Five months later, just before the end of the school year, a student reported to Shelburne that Teachworth had grabbed her by the hips. He asked the student if she wanted to be removed from the classroom given that there were only 10 more school days left in the year, and she said she did not, according to the memo.
Shelburne told district officials he suggested that if the student needed to work in Teachworth’s classroom during lunch or after school, he could arrange to have an adult “accidentally” wander by to ensure she was safe.
A summary of the district’s investigation notes that school police closed the case “because the allegation was not sexual in nature.”
Shelburne told district officials he felt he couldn’t take any action against Teachworth because the girls who complained about him feared he’d retaliate against them and therefore wished to remain anonymous.
“This is a pattern of behavior which I have discussed with Mr. Teachworth previously, but always within the confines of parents not wanting to risk repercussions for their students, so allegations remained necessarily generalized,” Shelburne wrote in an email summary of his investigation to district officials. “All the young ladies mentioned in the attached summary have graduated, so grade alteration or retaliation are moot. I am hoping HR can use this information to good effect.”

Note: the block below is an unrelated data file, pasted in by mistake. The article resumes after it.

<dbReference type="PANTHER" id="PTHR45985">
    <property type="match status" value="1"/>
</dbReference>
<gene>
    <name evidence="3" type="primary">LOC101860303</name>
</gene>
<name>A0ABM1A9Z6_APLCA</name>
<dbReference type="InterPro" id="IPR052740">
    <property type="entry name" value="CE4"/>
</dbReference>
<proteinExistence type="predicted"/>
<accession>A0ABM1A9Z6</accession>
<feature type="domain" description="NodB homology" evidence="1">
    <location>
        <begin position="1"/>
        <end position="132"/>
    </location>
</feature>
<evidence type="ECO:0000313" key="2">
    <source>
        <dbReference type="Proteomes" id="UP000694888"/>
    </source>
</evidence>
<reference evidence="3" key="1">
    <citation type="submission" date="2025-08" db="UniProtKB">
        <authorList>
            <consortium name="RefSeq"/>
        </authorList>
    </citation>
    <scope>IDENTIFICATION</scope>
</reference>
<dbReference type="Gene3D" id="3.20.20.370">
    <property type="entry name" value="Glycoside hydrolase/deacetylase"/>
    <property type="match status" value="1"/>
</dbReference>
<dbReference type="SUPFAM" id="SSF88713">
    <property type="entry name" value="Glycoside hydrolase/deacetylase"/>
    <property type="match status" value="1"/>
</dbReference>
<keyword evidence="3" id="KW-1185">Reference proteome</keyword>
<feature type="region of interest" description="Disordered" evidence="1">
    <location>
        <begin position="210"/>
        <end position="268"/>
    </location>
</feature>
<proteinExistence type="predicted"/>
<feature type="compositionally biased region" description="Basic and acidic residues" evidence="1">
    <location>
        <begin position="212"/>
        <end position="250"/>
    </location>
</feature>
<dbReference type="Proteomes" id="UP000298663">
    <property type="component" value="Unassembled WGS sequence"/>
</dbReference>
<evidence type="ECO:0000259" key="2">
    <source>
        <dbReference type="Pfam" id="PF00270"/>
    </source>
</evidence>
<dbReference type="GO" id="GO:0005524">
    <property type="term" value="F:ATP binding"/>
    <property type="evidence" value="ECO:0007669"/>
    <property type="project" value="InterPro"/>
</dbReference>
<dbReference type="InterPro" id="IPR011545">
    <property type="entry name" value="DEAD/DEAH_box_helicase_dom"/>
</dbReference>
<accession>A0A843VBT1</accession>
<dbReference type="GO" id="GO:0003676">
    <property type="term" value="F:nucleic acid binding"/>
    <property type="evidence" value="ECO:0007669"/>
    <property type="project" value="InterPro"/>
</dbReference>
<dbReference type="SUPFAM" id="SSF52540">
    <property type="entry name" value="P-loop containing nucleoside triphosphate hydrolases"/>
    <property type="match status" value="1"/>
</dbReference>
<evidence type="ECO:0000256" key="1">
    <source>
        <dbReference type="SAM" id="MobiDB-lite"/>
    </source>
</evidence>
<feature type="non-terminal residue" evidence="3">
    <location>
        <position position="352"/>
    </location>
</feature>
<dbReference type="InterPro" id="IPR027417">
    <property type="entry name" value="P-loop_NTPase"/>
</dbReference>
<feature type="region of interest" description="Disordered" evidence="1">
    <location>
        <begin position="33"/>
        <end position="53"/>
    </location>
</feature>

At the end of July 2013, Shelburne was abruptly reassigned to a central office role.
The principal who replaced him at La Jolla High, Chuck Podhorsky, confirmed to district administrators “he will monitor the situation and since employee was already spoken to, he will not move forward on discipline at this time,” according to a summary of the district’s investigation.
Teachworth stayed in the classroom.
2016 and Beyond
Despite racking up a record of complaints over more than a decade, Teachworth was removed from the classroom only once – in 2016, following an anonymous complaint sent to the district using an online form.
The student claimed Teachworth “gives a girl (me) neck rubs. I feel intimidated by him because i have seem (sic) him do this to others and if they try to back away, he gets upset. he has done this more than tem (sic) times to me,” as VOSD reported in 2017.
Teachworth was put on paid administrative leave for two weeks while an investigation was done. That probe stalled when the IP address of the computer from which the complaint was sent couldn’t be tracked. Without a victim, officials determined there was nothing more they could do.
Teachworth returned to the class.
He retired from La Jolla High in 2017.
In 2018, Gant and Kanter reported their experiences with Teachworth to the California Commission on Teacher Credentialing.
A letter from the commission addressed to Teachworth last month says if the committee finds the allegations to be true, the information may be sufficient to suspend, revoke or deny his teaching credential.
If his credential is revoked, Teachworth will not be allowed to teach in a public California school district again.
Dorn Bishop, Teachworth’s attorney, called the allegations reported to the commission “outrageous.”
“One alleged classroom incident is based on a preposterous and uncorroborated claim that was thoroughly investigated and rejected 17 years ago,” he wrote in an email. “The other alleged classroom incidents were never brought to Mr. Teachworth’s attention, and apparently were never reported to school officials when they supposedly occurred almost a decade ago. Even though Mr. Teachworth retired from teaching in 2017, he has chosen to defend himself in the credentialing proceeding against these unfounded attacks.”
Bishop said Teachworth expects a decision in his favor.
Kayla Jimenez contributed to this report.